Austria: Tightening up asylum; What is legally possible


The Krone Newspaper reports, the Austrian Government is going to tightening the rule for the family reunification of refugees in Austria. In order to stop the massive influx of refugees, more and more parties want to tighten up the regulations. This is not always easy in asylum matters, as much is regulated at EU level or stipulated by the Refugee Convention. The ‘Krone’ asked European law expert Walter Obwexer what is possible with the political proposals on the table.

According to Obwexer, family reunification is laid down in an EU directive and this certainly provides scope for tightening up the rules. According to Obwexer, it would be possible to introduce the self-sufficiency requirement (income and housing) proposed by the ÖVP as a prerequisite for family reunification. The only restriction ia rhR,; this would only be possible for adults. If minors bring their parents, the ability to support themselves cannot logically be a prerequisite.

Red-White-Red Card as a model

The ÖVP has a similar rule in mind to the Red-White-Red Card for labour migrants. For family reunification, they need proof of an income of between 1,200 and around 2,000 euros and proof of a suitable housing. Persons entitled to asylum can currently apply for family reunification within three months of receiving their status and do not have to prove their ability to support themselves.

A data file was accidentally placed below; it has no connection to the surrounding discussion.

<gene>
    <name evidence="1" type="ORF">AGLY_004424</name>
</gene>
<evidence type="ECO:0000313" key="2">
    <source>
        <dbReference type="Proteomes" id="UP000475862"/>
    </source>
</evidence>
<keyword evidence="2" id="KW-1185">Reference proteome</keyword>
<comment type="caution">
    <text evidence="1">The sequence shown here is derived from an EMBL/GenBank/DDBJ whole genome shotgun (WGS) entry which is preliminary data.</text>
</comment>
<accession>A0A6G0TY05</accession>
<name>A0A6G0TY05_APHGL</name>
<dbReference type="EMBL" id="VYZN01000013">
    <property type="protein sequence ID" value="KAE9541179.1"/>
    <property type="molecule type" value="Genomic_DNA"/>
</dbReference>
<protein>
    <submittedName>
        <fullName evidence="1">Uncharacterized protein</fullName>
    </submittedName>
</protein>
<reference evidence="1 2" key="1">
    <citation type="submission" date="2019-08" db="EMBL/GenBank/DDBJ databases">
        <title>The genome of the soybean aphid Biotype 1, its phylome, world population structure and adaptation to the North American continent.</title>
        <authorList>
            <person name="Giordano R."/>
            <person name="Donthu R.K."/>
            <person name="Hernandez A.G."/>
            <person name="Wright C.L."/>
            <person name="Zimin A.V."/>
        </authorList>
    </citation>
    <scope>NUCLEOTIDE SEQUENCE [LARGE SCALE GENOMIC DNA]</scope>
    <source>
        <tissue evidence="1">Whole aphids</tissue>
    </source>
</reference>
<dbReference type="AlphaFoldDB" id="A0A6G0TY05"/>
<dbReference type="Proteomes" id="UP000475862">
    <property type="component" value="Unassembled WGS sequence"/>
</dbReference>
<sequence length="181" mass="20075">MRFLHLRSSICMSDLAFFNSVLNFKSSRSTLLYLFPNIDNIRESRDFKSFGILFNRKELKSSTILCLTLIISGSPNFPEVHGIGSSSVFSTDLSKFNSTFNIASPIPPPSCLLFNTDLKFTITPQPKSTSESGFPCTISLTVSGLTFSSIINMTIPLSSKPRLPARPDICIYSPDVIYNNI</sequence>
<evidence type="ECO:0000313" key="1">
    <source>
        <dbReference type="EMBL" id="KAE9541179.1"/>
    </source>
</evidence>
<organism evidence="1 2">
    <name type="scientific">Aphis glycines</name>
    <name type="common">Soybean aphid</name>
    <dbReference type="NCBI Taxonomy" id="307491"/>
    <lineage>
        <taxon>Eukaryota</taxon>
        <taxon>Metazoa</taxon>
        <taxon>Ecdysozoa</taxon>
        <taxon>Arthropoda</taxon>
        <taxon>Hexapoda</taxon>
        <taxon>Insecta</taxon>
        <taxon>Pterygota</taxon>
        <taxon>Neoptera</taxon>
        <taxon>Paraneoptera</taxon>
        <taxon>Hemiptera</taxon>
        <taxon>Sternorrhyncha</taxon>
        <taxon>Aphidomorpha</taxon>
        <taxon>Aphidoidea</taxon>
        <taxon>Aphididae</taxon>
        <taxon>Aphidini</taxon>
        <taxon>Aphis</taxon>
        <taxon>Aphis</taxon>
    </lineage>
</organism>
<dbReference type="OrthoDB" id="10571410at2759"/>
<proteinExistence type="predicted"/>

The issue of family reunification is the subject of particularly heated debate in the city of Vienna, where the education system is in danger of collapsing as 350 new pupils arrive every month without any knowledge of German. The Vienna Social Democrates (SPÖ) wants to solve the problem by distributing the refugees among all the federal states and is therefore calling for compulsory residency. But the ÖVP rejects this proposal and without the People’s Party, nothing works at state level.

Outcry from teachers in Vienna

Teachers’ unionist Thomas Krebs is even calling for a “suspension of family reunification”. But this call is rejected by integration state minister Christoph Wiederkehr from the NEOS as anti human right.

DNA tests will slow down procedures

The stricter document checks and increased DNA testing desired by the ÖVP are relatively easy to implement. All that is needed is to amend an existing regulation. Chancellor Karl Nehammer has announced “this will happen as early as next week”. The NEOS and FPÖ have criticised this plan. They spoke of ‘populism and deception’ of the population, as DNA tests are already possible. However, if they are used more frequently, as planned by the ÖVP, this will lead to delays in procedures and therefore also to a slowdown in family reunification.